The Dial Telephone

300 type telephone

This is a 300 type telephone provided in the 1930s, 1940s and 1950s.

condition with handset on cradle

The telephone is a piece of equipment connected to the exchange via a pair of wires. This is known as a 2 wire connection.
Normally the telephone sits with the handset on its cradle. This operates a set of contacts known as "switch hooks". The switch hooks are "open" when the telephone is not in use and most of the circuitry is disconnected. Only the bell in series with a capacitor is left connected across the line. No direct current can flow and therefore no relays can operate in the exchange.
However the exchange can contact the telephone by sending "ringing" at 75 volts AC down the telephone pair. AC can flow through the capacitor and bell which will respond to the current. Note that DC does not flow around the circuit at this stage as the main telephone circuit is still disconnected by the switch hooks.

condition with handset off cradle

When the handset is lifted, the switch hooks close and DC can flow through the telephone. In the case of an incoming call this will be detected at the exchange and stop the ringing. If the customer is starting to make an outgoing call, the "loop" placed across the telephone pair will operate a line relay in the exchange and eventually cause the connection of dialling tone to the line.
The current through the telephone largely passes through the microphone, or "transmitter" as it was called during the first half of the last century. The microphone is of the carbon type, ie a diaphragm rests against a set of carbon granules, the resistance of which varies when the diaphragm vibrates to speech. The resistance of a "good" microphone will be somewhere close to 200 ohms.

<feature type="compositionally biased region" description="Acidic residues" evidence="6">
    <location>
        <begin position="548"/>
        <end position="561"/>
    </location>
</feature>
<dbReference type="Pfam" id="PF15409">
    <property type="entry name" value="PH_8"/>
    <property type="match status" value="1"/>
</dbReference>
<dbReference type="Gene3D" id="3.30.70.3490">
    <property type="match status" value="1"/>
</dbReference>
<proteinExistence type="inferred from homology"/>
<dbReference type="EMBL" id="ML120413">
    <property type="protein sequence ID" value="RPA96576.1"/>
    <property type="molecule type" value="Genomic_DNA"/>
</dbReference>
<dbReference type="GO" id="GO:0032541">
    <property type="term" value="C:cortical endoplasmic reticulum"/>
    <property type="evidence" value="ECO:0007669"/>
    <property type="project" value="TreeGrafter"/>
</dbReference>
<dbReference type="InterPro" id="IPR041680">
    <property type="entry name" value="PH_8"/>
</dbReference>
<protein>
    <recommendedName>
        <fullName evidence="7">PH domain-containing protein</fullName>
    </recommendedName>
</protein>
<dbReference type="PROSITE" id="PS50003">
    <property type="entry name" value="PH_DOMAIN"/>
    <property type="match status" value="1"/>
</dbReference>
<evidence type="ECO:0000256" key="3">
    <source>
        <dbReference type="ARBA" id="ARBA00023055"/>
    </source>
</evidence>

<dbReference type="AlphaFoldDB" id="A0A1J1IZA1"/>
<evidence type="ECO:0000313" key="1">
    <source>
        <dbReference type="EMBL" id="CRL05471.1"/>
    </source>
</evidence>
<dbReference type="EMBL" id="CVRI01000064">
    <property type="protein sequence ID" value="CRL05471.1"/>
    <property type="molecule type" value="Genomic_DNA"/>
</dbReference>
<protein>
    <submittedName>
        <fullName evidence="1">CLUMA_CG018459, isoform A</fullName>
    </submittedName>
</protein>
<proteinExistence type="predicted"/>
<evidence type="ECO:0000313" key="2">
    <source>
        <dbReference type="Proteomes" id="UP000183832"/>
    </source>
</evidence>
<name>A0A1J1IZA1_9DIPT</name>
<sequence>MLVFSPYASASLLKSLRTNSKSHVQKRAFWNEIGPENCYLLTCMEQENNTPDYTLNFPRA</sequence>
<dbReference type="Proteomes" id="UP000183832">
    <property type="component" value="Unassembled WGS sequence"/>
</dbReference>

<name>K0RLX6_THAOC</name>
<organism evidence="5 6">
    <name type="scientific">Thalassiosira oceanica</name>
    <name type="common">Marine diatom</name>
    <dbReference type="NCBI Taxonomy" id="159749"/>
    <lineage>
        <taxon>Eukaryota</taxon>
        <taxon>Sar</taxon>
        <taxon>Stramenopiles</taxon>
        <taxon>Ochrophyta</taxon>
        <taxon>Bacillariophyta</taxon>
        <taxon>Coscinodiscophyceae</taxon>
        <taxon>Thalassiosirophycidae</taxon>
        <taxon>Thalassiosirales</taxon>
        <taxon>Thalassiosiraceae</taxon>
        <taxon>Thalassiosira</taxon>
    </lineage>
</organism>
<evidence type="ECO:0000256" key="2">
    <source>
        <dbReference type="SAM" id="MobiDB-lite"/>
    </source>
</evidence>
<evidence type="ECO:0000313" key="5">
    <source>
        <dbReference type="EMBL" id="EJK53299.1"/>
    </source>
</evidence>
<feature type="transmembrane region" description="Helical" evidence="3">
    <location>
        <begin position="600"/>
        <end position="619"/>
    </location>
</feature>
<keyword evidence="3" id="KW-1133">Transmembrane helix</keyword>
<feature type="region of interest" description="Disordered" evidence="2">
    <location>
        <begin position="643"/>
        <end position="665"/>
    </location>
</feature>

condition with handset off cradle

The earpiece is an electro-magnetic device in which variations in the voltage received causes changes to the magnetic field produced by a coil and which in turn causes a diaphragm in the magnetic field to vibrate in sympathy.
The other main component in the speech path is the induction coil. This is a transformer which matches the impedance of the microphone and earpiece to that of the line. It acts as a voltage step up transformer so that as strong a signal as possible is transmitted to the line. Most coils also have a clever "anti-sidetone" action. ie it reduces the volume of your own voice in your earpiece, thereby encouraging you to speak at a reasonable volume.

dial circuit

For automatic telephony the other essential is the dial. This has a main set of contacts which introduce a number of quick disconnections in the "loop" depending upon the digit dialled. These disconnections step selectors in the exchange to the number of the required customer.
The dial has two other subsidiary contacts which stay operated all the time the dial is "off-normal". These contacts short circuit the speech path in the telephone so that the customer does not hear loud dial clicks in his receiver. They also connect a spark quench circuit consisting of the bell capacitor in series with 30 ohms across the dial springs to reduce arcing. Note that the exchange relays produce back EMFs of several hundred volts during dialling.

300 type telephone circuit diagram

This is the full diagram for a 300 type telephone

The 700 Type Telephone

706 tele Circuit Diagram

746 tele Circuit Diagram

These are the connections required for a 700 type telephone which uses fixed wiring

700 type telephone connections for fixed wiring

These are the connections required for a 700 type telephone which uses a modern plug in line cord

700 type telephone connections for modern line cord

These are the cabling connections for modern outlet sockets

modern socket connections

These are the cabling connections for a plan 1A

700 tele Plan 1A Interconnections


Page provided by John Bathgate

This page was last updated on
29th March 2010